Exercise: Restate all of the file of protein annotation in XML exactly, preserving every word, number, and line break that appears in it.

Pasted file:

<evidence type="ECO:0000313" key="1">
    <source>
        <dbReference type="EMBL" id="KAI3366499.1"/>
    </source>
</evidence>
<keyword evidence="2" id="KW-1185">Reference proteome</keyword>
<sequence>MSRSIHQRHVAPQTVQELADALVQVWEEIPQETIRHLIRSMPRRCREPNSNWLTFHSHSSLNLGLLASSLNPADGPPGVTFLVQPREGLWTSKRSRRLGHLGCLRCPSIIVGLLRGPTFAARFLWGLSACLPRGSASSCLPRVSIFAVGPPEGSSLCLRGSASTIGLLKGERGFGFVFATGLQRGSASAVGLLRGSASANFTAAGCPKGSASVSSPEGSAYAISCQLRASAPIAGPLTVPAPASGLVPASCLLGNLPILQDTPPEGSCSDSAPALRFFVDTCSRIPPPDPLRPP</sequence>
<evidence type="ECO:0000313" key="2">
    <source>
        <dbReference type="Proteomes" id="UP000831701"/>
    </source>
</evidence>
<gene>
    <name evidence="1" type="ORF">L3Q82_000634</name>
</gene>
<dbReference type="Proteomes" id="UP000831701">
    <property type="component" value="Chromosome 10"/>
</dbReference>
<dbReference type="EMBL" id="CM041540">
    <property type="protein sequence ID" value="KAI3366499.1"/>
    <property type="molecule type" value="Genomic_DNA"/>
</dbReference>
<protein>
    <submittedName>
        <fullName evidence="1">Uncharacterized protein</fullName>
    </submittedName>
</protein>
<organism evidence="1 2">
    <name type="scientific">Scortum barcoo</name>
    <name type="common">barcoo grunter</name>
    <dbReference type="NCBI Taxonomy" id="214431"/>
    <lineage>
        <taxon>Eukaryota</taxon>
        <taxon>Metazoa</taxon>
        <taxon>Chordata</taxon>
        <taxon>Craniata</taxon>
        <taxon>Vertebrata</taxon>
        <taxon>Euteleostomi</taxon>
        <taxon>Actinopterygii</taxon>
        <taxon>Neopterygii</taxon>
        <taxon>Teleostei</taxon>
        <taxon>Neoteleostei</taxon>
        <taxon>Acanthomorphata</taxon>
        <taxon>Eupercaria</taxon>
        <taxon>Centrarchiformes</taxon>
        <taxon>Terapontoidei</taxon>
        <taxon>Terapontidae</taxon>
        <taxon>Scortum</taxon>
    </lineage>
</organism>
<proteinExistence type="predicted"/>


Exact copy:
<evidence type="ECO:0000313" key="1">
    <source>
        <dbReference type="EMBL" id="KAI3366499.1"/>
    </source>
</evidence>
<keyword evidence="2" id="KW-1185">Reference proteome</keyword>
<sequence>MSRSIHQRHVAPQTVQELADALVQVWEEIPQETIRHLIRSMPRRCREPNSNWLTFHSHSSLNLGLLASSLNPADGPPGVTFLVQPREGLWTSKRSRRLGHLGCLRCPSIIVGLLRGPTFAARFLWGLSACLPRGSASSCLPRVSIFAVGPPEGSSLCLRGSASTIGLLKGERGFGFVFATGLQRGSASAVGLLRGSASANFTAAGCPKGSASVSSPEGSAYAISCQLRASAPIAGPLTVPAPASGLVPASCLLGNLPILQDTPPEGSCSDSAPALRFFVDTCSRIPPPDPLRPP</sequence>
<evidence type="ECO:0000313" key="2">
    <source>
        <dbReference type="Proteomes" id="UP000831701"/>
    </source>
</evidence>
<gene>
    <name evidence="1" type="ORF">L3Q82_000634</name>
</gene>
<dbReference type="Proteomes" id="UP000831701">
    <property type="component" value="Chromosome 10"/>
</dbReference>
<dbReference type="EMBL" id="CM041540">
    <property type="protein sequence ID" value="KAI3366499.1"/>
    <property type="molecule type" value="Genomic_DNA"/>
</dbReference>
<protein>
    <submittedName>
        <fullName evidence="1">Uncharacterized protein</fullName>
    </submittedName>
</protein>
<organism evidence="1 2">
    <name type="scientific">Scortum barcoo</name>
    <name type="common">barcoo grunter</name>
    <dbReference type="NCBI Taxonomy" id="214431"/>
    <lineage>
        <taxon>Eukaryota</taxon>
        <taxon>Metazoa</taxon>
        <taxon>Chordata</taxon>
        <taxon>Craniata</taxon>
        <taxon>Vertebrata</taxon>
        <taxon>Euteleostomi</taxon>
        <taxon>Actinopterygii</taxon>
        <taxon>Neopterygii</taxon>
        <taxon>Teleostei</taxon>
        <taxon>Neoteleostei</taxon>
        <taxon>Acanthomorphata</taxon>
        <taxon>Eupercaria</taxon>
        <taxon>Centrarchiformes</taxon>
        <taxon>Terapontoidei</taxon>
        <taxon>Terapontidae</taxon>
        <taxon>Scortum</taxon>
    </lineage>
</organism>
<proteinExistence type="predicted"/>